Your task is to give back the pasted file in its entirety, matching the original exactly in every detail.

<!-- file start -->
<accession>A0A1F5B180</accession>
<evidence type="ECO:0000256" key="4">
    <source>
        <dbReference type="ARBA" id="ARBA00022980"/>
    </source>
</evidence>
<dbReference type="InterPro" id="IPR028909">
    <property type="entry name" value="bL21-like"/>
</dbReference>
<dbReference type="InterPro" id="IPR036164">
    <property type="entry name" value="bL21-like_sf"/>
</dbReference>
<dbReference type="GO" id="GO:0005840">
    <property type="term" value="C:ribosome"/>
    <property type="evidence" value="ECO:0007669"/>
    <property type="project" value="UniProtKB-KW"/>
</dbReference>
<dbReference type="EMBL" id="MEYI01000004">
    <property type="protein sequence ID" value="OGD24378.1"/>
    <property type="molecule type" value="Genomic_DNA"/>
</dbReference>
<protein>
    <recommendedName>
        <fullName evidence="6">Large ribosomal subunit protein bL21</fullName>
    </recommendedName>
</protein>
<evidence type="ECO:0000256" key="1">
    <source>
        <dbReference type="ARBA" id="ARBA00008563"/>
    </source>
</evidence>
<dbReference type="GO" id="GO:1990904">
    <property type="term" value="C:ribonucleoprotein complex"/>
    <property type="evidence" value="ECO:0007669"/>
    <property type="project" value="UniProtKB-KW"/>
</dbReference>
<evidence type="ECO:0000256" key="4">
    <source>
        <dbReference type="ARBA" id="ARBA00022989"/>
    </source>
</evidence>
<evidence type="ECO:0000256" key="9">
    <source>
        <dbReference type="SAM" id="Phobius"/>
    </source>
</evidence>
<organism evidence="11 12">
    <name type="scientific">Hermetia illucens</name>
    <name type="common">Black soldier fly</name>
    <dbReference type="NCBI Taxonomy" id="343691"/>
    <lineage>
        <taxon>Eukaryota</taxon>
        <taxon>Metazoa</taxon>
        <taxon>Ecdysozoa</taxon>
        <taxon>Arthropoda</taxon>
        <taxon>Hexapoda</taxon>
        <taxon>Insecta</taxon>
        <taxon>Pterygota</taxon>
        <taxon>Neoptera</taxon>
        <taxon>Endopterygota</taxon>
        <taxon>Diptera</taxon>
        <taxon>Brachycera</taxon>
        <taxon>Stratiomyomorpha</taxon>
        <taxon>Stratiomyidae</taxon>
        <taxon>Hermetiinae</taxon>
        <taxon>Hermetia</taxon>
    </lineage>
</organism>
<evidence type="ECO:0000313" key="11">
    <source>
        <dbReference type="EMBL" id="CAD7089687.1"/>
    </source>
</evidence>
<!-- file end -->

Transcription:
<accession>A0A1F5B180</accession>
<evidence type="ECO:0000256" key="4">
    <source>
        <dbReference type="ARBA" id="ARBA00022980"/>
    </source>
</evidence>
<dbReference type="InterPro" id="IPR028909">
    <property type="entry name" value="bL21-like"/>
</dbReference>
<dbReference type="InterPro" id="IPR036164">
    <property type="entry name" value="bL21-like_sf"/>
</dbReference>
<dbReference type="GO" id="GO:0005840">
    <property type="term" value="C:ribosome"/>
    <property type="evidence" value="ECO:0007669"/>
    <property type="project" value="UniProtKB-KW"/>
</dbReference>
<dbReference type="EMBL" id="MEYI01000004">
    <property type="protein sequence ID" value="OGD24378.1"/>
    <property type="molecule type" value="Genomic_DNA"/>
</dbReference>
<protein>
    <recommendedName>
        <fullName evidence="6">Large ribosomal subunit protein bL21</fullName>
    </recommendedName>
</protein>
<evidence type="ECO:0000256" key="1">
    <source>
        <dbReference type="ARBA" id="ARBA00008563"/>
    </source>
</evidence>
<dbReference type="GO" id="GO:1990904">
    <property type="term" value="C:ribonucleoprotein complex"/>
    <property type="evidence" value="ECO:0007669"/>
    <property type="project" value="UniProtKB-KW"/>
</dbReference>
<evidence type="ECO:0000256" key="4">
    <source>
        <dbReference type="ARBA" id="ARBA00022989"/>
    </source>
</evidence>
<evidence type="ECO:0000256" key="9">
    <source>
        <dbReference type="SAM" id="Phobius"/>
    </source>
</evidence>
<organism evidence="11 12">
    <name type="scientific">Hermetia illucens</name>
    <name type="common">Black soldier fly</name>
    <dbReference type="NCBI Taxonomy" id="343691"/>
    <lineage>
        <taxon>Eukaryota</taxon>
        <taxon>Metazoa</taxon>
        <taxon>Ecdysozoa</taxon>
        <taxon>Arthropoda</taxon>
        <taxon>Hexapoda</taxon>
        <taxon>Insecta</taxon>
        <taxon>Pterygota</taxon>
        <taxon>Neoptera</taxon>
        <taxon>Endopterygota</taxon>
        <taxon>Diptera</taxon>
        <taxon>Brachycera</taxon>
        <taxon>Stratiomyomorpha</taxon>
        <taxon>Stratiomyidae</taxon>
        <taxon>Hermetiinae</taxon>
        <taxon>Hermetia</taxon>
    </lineage>
</organism>
<evidence type="ECO:0000313" key="11">
    <source>
        <dbReference type="EMBL" id="CAD7089687.1"/>
    </source>
</evidence>